Celebrating Youth Art Month with Student Voices

By Joni Starr, Liz Wylegala, and Cat Weaver

Youth Art Month is an annual observance each March to emphasize the value of art education for all children and to encourage support for quality school art programs. We at MAEIA thought the best way to discover the value of art education was to ask students. In this blog post we happily bring you students from St. Martha’s School in Okemos and from Dwight Rich School of the Arts in Lansing, alongside a listing of the goals of Youth Art Month. Enjoy!

Adaure is a St. Martha’s 4th grader.
“I feel happy when I make art!
I love all the supplies we get to use at school. It’s cool.”



Alex is a St. Martha’s 1st grader. “Art is so colorful. I like art because it seems like there is science in there too with the color mixing and figuring things out.”









Started in 1961 by the ACMI (Art and Craft Materials Institute) in cooperation with the NAEA (National Art Education Association), Youth Art Month is administered by the Council for Art Education (CAE) and focuses on eight goals.

  1. To direct attention to the value of art education which develops divergent and critical thinking skills; multicultural awareness; and technical, communication and expressive skills.
  2. To increase community, business and governmental support for art education.
  3. To recognize that art is a necessity for a better quality of life for all people.
  4. To expand art programs in schools and stimulate new ones.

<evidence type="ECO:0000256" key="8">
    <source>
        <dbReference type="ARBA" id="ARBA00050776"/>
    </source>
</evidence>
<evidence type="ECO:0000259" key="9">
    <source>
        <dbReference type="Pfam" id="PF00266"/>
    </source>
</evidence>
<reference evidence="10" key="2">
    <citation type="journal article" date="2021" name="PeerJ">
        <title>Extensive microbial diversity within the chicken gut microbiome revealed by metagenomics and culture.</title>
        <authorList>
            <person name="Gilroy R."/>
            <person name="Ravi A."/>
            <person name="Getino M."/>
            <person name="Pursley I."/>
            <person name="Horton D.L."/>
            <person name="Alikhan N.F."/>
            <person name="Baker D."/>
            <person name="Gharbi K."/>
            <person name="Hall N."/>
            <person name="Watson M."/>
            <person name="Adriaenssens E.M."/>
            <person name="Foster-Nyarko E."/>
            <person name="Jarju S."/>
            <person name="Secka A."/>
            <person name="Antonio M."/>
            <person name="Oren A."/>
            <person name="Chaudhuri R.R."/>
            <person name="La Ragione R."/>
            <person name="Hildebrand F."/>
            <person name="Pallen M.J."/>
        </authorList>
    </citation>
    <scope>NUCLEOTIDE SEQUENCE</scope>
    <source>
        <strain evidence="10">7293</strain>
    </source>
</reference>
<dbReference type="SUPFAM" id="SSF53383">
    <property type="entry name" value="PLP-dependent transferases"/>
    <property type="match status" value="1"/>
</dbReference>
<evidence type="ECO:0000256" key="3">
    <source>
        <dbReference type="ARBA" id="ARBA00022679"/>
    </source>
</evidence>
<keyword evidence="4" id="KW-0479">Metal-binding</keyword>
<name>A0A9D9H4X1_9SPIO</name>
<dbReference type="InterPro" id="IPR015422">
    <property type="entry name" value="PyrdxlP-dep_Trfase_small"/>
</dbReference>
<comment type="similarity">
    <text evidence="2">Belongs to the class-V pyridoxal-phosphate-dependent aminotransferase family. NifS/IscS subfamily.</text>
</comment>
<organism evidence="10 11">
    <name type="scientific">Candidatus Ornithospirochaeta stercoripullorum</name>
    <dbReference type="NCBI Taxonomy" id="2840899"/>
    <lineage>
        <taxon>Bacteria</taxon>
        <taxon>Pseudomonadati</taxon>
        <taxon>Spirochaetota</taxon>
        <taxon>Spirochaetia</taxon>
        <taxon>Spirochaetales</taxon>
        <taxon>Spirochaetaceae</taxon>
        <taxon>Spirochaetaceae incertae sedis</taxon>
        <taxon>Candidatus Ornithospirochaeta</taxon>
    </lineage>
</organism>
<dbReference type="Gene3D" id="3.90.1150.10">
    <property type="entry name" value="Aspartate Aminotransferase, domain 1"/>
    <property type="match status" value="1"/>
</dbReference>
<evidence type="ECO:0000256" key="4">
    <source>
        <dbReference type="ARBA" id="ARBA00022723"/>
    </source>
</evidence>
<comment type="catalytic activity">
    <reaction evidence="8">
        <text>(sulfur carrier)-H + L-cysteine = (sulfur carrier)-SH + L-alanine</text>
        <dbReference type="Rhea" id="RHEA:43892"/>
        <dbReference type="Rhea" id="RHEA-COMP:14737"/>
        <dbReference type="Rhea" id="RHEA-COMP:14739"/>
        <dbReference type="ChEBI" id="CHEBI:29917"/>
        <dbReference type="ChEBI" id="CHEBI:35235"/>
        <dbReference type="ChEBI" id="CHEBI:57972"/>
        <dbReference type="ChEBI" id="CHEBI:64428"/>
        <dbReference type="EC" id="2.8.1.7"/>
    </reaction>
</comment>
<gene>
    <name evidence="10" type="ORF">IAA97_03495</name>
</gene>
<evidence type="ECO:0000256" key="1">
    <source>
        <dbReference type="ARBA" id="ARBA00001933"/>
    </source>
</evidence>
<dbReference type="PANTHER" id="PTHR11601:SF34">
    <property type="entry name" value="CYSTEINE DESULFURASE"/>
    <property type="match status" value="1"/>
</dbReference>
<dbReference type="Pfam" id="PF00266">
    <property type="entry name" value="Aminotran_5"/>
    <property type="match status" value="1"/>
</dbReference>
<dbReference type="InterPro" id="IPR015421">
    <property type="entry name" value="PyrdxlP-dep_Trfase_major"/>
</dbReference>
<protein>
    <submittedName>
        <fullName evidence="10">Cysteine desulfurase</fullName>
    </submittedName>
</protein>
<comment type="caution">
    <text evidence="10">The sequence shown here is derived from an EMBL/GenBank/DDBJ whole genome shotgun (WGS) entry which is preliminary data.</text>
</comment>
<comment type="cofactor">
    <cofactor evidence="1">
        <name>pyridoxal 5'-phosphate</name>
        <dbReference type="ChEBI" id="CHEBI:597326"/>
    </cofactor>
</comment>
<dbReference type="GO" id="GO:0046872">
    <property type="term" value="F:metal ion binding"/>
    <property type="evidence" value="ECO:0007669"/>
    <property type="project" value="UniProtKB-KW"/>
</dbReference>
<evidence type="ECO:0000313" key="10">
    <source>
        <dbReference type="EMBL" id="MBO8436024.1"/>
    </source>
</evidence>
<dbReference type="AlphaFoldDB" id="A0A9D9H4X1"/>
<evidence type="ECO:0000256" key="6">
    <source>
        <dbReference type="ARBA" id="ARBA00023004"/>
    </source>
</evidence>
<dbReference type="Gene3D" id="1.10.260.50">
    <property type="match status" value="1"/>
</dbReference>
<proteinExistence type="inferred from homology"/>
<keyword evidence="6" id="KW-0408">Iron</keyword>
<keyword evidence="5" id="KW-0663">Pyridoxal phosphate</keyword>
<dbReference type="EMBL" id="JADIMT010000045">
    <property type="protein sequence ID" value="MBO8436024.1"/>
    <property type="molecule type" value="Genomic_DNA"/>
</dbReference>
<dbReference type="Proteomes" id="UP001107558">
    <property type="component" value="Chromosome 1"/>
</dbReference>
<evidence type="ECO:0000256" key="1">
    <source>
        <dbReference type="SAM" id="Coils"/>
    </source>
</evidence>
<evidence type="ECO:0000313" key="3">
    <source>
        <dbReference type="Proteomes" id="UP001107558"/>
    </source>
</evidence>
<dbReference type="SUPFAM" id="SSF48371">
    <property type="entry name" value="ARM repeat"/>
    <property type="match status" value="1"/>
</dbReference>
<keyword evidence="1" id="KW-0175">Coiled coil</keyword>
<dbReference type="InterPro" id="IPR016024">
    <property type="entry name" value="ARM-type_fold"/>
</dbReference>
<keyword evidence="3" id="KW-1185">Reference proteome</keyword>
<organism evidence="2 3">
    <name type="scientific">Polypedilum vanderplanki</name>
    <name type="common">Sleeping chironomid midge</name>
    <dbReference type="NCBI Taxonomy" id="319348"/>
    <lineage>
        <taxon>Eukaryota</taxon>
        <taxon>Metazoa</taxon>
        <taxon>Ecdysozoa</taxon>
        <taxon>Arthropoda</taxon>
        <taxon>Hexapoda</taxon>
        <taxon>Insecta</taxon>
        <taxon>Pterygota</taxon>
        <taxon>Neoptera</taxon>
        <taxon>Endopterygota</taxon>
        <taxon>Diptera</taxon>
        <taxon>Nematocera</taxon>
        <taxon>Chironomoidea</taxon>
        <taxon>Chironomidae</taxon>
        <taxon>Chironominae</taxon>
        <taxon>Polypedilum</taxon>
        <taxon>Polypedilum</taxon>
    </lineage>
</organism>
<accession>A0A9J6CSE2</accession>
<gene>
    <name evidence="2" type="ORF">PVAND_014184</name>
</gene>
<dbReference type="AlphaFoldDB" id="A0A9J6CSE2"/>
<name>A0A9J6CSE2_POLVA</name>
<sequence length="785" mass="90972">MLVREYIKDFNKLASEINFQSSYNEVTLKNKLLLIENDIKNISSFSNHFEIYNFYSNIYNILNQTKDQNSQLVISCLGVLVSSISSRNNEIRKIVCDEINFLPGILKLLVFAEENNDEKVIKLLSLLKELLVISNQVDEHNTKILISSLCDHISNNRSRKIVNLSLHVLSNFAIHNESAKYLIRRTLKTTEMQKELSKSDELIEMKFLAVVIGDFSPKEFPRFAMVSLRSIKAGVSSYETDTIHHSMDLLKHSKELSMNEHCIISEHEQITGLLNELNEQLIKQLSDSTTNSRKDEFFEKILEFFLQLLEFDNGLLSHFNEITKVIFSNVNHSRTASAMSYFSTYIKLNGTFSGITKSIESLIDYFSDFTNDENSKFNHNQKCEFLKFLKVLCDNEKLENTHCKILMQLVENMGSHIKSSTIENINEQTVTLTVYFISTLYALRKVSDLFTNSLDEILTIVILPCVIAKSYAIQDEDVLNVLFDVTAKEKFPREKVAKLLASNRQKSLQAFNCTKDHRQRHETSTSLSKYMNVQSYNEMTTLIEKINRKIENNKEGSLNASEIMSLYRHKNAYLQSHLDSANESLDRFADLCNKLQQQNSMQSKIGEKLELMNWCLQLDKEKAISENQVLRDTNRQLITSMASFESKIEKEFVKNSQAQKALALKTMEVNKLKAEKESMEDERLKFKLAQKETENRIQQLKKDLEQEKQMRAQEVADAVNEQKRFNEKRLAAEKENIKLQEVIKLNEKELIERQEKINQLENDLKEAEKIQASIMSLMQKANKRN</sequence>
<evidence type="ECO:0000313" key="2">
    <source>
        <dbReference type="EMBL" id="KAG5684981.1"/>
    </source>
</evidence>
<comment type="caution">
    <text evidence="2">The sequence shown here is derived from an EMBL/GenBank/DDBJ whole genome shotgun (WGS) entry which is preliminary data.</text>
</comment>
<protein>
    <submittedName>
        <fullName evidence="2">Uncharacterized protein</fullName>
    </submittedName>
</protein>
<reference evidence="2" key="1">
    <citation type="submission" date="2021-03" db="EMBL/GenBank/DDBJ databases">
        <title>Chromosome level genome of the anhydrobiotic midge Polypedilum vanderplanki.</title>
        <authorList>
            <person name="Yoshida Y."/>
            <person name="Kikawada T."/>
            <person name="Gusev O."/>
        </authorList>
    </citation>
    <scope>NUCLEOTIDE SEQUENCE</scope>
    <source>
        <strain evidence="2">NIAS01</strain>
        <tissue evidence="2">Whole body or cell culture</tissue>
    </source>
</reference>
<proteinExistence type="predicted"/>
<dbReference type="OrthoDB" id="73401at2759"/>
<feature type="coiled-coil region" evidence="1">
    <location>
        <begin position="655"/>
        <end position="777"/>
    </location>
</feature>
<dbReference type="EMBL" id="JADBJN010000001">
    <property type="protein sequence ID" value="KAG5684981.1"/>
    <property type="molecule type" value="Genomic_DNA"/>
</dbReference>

Joey is a St. Martha’s 3rd grader. “Art is so fun. It helps if you want to be an artist, but anyway…you get to learn so many things. Zoom was annoying.”







Anthony is a St. Martha’s 4th grader. His artwork, The King of Knives, was just accepted into the Ingham Student Art Exhibit hosted by the Lansing Art Gallery! “You get to be with your friends and share ideas. I have learned all about materials like oil pastel, watercolor and sharpie. It’s so fun.”



  1. To increase community understanding and interest in art and art education through involvement in art exhibits, workshops, and other creative ventures.
  2. To provide additional opportunities for individuals of all ages to participate in creative art learning.
  3. To encourage commitment to the arts by students, community organizations, and individuals everywhere.
  4. To recognize art education as a viable component in the total education curricula that develops citizens of a global society.

Observation of Youth Art Month is carried out by volunteers around the country including teachers, parents, leaders of youth and arts organizations, businesspeople and students. What are you doing to celebrate March as Youth Art Month?

Content made on Kapwing

Dwight Rich School of the Arts students speak about why the arts are important to them.

MAEIA is grateful to Liz Wylegala, art teacher at St. Martha’s School, and Cat Weaver of Dwight Rich School of the Arts, focus teacher, for capturing the student experience.

Joni Starr serves as the MAEIA Blog Editor and Researcher for assessment prompt material. She is also an Arts Integration Consultant for Ingham Intermediate School District and a Teaching Artist with Wharton Center for Performing Arts. Joni spent 10 years teaching at Michigan State University sharing time between the Theatre and Teacher Education departments. She has experience in theatre production, curriculum development, formative assessment, and teacher professional development in arts integration and creativity in the classroom.

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